- Interview with Dr Adrian Bowyer, the creator of the RepRap 3D Printer
- The Mathematics of 3D Printing
- 11 Reasons why Schools need 3D Printers
- 3D Printing a 3D Printer
- How to change the battery on an IP54 digital caliper
- Off Topic – not 3D Printing Related
I don’t know much about guns but this article from the register has stuff to say. He seems to know his stuff when he compares a normal gun with the 3D printed gun.
Some quotes include:
When the nail hits the cap in the cartridge base in a Liberator, the expanding gas likewise pushes the lead bullet off the end of the cartridge and down the “barrel” pipe. Much of the gas leaks past due to the loose fit and soft material of the “barrel”. The lump of plastic with the nail (probably) stops the cartridge case spitting out of the back, which is pretty easy as the bullet pops out of the extremely short, basically smooth* “barrel” almost immediately with very little push from the gas required. Most of the cartridge’s hot gas spills out of the muzzle without getting a chance to do any work on the bullet, which is the main reason the cruddy “barrel” doesn’t (always) come to bits on the first shot and the cartridge case (probably) doesn’t just spit backward into the user’s face.
The Liberator’s bullet emerges going very slowly and wobbling or tumbling due to lack of spin. It might go almost anywhere, though not very far, and is unlikely to do much damage to anything it manages to hit.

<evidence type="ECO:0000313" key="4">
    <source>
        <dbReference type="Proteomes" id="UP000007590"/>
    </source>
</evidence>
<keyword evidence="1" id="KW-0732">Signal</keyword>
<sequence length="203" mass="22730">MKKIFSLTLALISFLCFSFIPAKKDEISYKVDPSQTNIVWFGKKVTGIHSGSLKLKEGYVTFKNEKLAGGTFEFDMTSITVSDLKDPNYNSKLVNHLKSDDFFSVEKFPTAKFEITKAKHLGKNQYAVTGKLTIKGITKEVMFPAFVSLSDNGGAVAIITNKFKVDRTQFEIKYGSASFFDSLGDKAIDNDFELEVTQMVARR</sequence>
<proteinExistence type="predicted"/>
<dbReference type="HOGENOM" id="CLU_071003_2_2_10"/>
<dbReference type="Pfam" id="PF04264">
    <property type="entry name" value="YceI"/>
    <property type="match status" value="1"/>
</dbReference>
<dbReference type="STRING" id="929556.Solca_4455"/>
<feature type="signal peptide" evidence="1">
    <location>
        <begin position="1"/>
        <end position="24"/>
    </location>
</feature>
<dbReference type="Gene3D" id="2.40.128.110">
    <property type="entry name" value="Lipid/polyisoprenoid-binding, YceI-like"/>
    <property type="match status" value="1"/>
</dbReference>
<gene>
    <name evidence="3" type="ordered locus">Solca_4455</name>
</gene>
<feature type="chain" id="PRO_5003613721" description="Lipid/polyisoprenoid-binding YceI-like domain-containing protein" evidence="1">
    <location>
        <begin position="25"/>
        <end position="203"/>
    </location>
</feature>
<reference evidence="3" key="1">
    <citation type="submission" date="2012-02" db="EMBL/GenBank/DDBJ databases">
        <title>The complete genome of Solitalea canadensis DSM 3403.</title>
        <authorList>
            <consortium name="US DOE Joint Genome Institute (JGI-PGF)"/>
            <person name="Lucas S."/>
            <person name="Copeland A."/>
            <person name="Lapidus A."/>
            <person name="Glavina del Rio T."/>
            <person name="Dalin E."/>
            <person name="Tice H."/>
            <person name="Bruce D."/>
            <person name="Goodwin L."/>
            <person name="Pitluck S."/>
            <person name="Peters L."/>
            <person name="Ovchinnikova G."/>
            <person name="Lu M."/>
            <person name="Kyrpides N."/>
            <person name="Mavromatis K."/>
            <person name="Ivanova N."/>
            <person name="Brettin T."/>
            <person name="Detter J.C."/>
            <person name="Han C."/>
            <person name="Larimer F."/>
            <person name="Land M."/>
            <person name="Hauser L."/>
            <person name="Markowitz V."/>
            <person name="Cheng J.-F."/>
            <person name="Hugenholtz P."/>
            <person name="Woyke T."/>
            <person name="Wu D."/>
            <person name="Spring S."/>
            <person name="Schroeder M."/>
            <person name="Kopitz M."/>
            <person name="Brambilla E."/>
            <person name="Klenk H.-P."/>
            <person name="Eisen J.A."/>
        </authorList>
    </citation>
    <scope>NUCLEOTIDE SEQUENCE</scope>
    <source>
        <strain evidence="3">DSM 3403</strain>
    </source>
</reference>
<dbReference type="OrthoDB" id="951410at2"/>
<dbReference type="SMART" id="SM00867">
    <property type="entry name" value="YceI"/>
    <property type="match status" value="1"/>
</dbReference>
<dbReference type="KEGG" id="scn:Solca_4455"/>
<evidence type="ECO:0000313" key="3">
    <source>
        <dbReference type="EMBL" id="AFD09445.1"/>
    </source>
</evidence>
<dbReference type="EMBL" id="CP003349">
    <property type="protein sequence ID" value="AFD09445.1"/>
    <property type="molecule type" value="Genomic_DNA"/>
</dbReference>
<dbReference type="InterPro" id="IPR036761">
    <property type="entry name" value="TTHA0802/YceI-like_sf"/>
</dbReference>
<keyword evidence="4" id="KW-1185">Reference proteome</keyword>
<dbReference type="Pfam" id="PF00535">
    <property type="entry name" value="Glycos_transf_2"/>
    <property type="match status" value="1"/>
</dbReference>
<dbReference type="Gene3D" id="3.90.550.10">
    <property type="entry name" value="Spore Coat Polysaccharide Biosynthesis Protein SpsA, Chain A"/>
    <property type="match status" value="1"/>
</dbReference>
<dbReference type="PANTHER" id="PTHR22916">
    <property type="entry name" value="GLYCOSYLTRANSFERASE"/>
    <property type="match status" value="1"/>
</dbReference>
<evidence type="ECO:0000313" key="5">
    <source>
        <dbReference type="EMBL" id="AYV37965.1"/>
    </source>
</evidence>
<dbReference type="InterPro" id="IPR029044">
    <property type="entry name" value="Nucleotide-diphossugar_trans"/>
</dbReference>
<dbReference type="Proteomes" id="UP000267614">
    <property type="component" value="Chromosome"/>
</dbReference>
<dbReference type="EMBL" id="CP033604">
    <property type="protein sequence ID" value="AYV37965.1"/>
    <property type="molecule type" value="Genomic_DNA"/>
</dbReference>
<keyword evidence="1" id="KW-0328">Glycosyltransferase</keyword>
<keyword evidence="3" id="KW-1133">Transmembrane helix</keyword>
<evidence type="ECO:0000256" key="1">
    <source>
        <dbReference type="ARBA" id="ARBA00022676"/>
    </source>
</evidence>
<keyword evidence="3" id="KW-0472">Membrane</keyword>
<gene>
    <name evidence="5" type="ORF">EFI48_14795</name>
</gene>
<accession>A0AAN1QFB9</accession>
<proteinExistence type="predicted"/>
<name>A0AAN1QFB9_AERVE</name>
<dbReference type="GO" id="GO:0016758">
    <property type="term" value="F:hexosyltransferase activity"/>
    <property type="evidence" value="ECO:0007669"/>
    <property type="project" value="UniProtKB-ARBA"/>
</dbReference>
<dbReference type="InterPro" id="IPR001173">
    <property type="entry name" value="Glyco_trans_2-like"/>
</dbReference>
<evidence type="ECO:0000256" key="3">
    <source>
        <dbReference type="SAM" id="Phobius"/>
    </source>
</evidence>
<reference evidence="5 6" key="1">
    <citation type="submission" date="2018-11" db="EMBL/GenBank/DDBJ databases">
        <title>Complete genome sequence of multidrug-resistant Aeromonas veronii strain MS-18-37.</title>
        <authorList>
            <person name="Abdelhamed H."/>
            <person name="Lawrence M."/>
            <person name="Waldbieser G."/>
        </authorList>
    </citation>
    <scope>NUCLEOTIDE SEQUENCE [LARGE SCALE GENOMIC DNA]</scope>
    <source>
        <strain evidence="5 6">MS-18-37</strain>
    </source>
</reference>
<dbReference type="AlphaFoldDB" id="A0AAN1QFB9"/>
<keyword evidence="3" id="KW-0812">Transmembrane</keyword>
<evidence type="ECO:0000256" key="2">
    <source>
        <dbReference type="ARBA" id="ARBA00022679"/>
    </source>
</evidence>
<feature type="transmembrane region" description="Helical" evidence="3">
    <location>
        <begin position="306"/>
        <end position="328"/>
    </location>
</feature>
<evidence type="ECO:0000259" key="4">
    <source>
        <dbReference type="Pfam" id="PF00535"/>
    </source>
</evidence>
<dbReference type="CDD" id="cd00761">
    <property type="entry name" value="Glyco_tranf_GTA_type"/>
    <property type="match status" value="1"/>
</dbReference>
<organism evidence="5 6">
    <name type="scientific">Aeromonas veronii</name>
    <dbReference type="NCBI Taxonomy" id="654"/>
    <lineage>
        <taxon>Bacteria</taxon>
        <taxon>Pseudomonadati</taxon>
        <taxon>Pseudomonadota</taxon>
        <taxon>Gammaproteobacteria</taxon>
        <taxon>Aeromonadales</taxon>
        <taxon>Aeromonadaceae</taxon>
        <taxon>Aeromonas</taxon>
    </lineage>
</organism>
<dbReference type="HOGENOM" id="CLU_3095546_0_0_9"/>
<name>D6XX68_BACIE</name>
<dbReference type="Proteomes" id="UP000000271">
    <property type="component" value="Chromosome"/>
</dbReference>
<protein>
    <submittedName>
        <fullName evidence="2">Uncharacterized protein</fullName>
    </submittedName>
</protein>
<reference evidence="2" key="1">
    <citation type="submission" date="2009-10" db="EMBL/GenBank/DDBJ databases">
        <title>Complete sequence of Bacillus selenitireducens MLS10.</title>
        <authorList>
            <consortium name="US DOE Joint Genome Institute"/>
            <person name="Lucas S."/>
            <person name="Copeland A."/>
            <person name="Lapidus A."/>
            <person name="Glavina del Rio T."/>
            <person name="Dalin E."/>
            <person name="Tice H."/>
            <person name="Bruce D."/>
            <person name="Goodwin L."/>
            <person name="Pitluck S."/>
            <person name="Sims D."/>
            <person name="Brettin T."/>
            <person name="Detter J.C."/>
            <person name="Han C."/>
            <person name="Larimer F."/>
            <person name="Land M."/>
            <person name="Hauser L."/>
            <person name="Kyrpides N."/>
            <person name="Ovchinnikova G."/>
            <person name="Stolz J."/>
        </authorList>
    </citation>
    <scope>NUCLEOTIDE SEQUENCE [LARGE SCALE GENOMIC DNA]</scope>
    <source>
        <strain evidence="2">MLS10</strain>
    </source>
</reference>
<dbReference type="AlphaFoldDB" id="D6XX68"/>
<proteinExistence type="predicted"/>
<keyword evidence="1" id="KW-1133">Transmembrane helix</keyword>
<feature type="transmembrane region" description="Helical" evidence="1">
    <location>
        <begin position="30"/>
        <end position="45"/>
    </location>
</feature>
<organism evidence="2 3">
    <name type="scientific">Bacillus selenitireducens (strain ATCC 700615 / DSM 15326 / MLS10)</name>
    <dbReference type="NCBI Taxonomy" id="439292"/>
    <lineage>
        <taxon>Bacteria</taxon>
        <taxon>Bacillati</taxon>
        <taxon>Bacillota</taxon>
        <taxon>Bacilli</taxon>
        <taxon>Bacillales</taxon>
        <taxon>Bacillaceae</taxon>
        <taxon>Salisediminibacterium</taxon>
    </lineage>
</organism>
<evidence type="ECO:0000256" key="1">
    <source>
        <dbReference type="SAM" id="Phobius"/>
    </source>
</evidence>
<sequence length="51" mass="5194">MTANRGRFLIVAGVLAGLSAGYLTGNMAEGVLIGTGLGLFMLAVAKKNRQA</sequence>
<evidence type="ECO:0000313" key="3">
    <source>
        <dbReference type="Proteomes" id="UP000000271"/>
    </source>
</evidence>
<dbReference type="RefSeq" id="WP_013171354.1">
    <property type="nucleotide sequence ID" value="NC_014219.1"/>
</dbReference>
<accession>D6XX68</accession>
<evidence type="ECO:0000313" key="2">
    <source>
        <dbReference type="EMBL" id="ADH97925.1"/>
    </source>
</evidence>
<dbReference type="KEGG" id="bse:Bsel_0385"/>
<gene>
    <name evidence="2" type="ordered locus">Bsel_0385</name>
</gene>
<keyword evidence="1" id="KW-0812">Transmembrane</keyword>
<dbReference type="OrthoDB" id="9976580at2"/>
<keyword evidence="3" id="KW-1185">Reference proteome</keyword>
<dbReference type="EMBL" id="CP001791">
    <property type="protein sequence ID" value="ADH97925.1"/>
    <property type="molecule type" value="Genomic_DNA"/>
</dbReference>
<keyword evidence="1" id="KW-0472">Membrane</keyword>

It’s a bit better than holding up a cartridge in a pair of pliers and banging the cap with a centrepunch or similar, but not much. (If you do that, by the way, the bullet or more likely bits of the cartridge might on an unlucky day have someone’s eye out, probably yours – but that’s about the only way it could really hurt anyone. Don’t for goodness’ sake confine the cartridge inside your hand, or you will lose it. The bullet will travel a few yards, at best.)
PS I love this 3D printed gun story – there is so much emotion around it!
A number of sites are reporting that the design for the 3D Printed gun design has been taken down by US authorities.
FRom the Liberator website: http://defcad.org/liberator/
On Thursday, Defense Distributed founder Cody Wilson received a letter from the State Department Office of Defense Trade Controls Compliance demanding that he take down the online blueprints for the 3D-printable “Liberator” handgun that his group released Monday, along with nine other 3D-printable firearms components hosted on the group’s website Defcad.org. The government says it wants to review the files for compliance with arms export control laws known as the International Traffic in Arms Regulations, or ITAR. By uploading the weapons files to the Internet and allowing them to be downloaded abroad, the letter implies Wilson’s high-tech gun group may have violated those export controls.
“Until the Department provides Defense Distributed with final [commodity jurisdiction] determinations, Defense Distributed should treat the above technical data as ITAR-controlled,” reads the letter, referring to a list of ten CAD files hosted on Defcad that include the 3D-printable gun, silencers, sights and other pieces. “This means that all data should be removed from public acces immediately. Defense Distributed should review the remainder of the data made public on its website to determine whether any other data may be similarly controlled and proceed according to ITAR requirements.”